2014 Government Regulations & Business Summit
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JPMorgan Chase & Co. charges Mirella Tovar as much as 10.25 percent annual interest on her student loans – a rate as high as a credit card.
The 24-year-old aspiring graphic designer, the first in her family to go to college, is among millions of former students paying off high-interest loans to private lenders, among them JPMorgan, SLM Corp. and Discover Financial Services. In a good month, Tovar earns $730 as a part-time hostess in a pizza parlor, and most of that money goes toward her debt of $98,000.
Unlike the federal student-loan program, which lets consumers borrow at fixed rates directly from the government, these loans from at least 30 banks and other private lenders feature mostly variable rates that can be more than twice what some people pay in the U.S. program. With college costs spiraling, the marketing and interest rates of these loans are drawing increasing complaints from borrowers and regulators, who say teenage consumers often don’t understand their terms.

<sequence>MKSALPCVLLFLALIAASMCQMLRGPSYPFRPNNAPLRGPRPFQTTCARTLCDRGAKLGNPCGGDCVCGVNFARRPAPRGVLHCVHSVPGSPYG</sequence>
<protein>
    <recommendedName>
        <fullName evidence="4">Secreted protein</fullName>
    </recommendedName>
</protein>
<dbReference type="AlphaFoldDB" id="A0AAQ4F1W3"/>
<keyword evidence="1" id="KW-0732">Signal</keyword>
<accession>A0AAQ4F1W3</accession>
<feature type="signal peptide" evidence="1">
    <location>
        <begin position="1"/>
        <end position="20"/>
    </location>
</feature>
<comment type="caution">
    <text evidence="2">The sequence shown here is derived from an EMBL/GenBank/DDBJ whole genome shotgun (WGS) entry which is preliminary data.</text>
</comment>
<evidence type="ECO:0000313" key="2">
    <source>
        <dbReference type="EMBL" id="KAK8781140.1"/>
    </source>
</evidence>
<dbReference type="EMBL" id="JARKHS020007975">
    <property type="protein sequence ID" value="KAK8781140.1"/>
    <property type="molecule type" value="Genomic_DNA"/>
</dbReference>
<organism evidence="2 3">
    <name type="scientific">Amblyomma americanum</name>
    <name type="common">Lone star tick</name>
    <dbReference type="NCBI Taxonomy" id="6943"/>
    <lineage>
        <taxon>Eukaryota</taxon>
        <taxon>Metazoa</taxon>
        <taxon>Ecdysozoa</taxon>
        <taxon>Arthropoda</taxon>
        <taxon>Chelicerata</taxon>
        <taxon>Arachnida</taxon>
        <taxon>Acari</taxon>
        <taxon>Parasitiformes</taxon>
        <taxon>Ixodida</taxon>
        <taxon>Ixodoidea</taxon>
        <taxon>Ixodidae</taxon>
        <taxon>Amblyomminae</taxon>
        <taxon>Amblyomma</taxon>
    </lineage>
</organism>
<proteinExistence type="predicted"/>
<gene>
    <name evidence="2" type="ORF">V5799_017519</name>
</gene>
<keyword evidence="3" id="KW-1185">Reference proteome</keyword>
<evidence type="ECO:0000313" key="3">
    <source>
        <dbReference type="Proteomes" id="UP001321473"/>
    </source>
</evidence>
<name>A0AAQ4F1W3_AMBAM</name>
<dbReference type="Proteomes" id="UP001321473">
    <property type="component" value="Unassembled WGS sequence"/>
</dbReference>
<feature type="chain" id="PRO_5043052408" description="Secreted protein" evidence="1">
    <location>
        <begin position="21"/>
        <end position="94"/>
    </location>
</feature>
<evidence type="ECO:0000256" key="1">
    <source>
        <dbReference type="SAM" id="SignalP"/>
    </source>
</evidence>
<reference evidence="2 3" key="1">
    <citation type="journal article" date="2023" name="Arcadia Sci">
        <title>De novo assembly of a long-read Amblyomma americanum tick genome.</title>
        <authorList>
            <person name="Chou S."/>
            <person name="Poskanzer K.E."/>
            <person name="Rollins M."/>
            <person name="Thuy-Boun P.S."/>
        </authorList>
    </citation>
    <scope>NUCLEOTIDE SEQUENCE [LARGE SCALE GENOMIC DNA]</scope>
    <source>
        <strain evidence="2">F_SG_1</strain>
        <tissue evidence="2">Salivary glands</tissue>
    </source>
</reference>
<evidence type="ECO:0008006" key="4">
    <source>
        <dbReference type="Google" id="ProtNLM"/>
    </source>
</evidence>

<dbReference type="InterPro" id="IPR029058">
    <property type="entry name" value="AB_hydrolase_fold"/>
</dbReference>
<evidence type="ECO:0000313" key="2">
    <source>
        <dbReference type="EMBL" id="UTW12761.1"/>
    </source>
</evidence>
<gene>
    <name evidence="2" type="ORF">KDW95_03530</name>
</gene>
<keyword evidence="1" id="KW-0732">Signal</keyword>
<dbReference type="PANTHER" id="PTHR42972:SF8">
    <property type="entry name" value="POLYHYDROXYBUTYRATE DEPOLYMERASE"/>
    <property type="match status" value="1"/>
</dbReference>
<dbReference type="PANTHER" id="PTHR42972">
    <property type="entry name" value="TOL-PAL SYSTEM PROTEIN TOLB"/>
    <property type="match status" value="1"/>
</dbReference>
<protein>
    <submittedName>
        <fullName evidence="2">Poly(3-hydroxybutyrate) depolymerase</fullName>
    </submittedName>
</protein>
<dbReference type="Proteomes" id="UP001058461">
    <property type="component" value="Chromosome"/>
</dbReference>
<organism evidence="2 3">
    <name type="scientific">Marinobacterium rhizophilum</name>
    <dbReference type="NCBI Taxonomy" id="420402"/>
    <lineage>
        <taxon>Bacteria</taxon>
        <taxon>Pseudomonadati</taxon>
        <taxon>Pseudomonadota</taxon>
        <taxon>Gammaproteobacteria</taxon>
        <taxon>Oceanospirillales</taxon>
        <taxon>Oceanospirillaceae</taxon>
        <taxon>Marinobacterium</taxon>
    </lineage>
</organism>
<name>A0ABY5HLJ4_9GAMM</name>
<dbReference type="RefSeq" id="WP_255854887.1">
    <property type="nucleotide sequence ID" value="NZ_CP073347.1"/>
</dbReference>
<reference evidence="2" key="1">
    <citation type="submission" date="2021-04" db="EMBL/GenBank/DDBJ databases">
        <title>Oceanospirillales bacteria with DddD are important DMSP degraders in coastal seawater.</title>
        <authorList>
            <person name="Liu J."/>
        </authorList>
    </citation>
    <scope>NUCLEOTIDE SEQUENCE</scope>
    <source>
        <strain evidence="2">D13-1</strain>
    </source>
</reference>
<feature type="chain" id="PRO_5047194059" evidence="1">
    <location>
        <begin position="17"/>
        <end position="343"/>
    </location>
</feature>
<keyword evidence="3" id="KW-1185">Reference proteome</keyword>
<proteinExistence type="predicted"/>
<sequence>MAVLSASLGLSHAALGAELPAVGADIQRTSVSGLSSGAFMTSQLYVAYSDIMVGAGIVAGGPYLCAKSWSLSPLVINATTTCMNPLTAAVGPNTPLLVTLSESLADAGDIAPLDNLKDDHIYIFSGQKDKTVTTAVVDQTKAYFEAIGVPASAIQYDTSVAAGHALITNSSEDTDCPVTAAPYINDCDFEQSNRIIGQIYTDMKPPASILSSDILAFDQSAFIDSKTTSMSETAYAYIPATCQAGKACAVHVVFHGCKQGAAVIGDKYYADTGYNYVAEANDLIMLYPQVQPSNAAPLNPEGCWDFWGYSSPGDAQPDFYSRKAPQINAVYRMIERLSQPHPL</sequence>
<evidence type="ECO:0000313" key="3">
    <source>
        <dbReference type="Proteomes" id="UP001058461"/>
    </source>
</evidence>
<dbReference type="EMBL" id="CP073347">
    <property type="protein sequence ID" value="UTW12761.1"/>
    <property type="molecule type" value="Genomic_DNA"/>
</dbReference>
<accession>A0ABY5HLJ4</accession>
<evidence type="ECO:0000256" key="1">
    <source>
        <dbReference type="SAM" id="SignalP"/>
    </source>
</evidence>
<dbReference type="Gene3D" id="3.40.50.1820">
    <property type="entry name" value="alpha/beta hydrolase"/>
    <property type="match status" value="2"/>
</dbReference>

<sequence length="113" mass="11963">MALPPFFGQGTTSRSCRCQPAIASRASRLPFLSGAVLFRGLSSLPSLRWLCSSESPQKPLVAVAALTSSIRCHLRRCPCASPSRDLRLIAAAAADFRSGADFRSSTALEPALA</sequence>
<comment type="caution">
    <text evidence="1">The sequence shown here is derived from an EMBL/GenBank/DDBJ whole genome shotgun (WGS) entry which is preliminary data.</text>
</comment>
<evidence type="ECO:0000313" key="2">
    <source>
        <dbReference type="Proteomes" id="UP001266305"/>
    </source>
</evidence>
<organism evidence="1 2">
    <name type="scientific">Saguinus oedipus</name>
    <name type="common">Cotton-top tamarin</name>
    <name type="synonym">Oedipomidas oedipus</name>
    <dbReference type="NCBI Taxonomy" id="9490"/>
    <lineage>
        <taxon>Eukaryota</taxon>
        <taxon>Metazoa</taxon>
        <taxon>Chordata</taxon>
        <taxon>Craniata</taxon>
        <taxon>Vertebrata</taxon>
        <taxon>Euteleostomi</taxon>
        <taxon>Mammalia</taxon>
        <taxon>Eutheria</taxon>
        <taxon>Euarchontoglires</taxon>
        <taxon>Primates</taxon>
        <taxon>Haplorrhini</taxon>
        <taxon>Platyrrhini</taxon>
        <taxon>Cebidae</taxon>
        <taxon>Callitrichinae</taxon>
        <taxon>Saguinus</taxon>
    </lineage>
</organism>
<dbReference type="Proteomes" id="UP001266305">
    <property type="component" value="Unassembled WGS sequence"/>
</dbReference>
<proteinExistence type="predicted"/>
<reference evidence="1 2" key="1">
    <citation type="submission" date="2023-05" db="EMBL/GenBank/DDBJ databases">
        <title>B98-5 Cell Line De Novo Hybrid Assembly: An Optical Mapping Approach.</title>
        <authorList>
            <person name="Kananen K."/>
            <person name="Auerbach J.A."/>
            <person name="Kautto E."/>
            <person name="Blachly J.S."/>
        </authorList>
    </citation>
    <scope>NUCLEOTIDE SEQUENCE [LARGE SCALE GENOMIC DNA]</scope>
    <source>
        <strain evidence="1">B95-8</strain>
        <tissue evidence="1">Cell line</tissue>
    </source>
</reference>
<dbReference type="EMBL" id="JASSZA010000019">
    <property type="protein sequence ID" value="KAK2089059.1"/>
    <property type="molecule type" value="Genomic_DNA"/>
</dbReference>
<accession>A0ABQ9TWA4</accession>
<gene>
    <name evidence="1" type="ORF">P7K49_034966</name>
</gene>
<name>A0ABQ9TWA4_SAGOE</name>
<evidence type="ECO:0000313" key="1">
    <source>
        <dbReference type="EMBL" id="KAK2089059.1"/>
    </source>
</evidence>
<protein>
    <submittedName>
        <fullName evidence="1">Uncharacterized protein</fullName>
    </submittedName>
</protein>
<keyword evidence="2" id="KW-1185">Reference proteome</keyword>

“It was like signing up for iTunes,” said Austin Bousley, 25, who applied on the Internet for a private loan from SLM, known as Sallie Mae, as a student at Suffolk University in Boston. Some of his loans, which he began taking out in 2006, carried rates as high as 9.25 percent. “The interest is accruing and accruing. I have a feeling I’ll be making payments forever.”
Loans from banks and other private lenders make up about 15 percent of the $1 trillion in outstanding student debt, according to an estimate by Mark Kantrowitz, who runs FinAid.org, a website about college grants and loans. About 2.9 million students have private loans, according to the most recent federal data analyzed by The Institute for College Access and Success, an Oakland, Calif.-based nonprofit group.
Now, with college costs continuing to soar, Discover and SLM are both working to expand their student-loan businesses.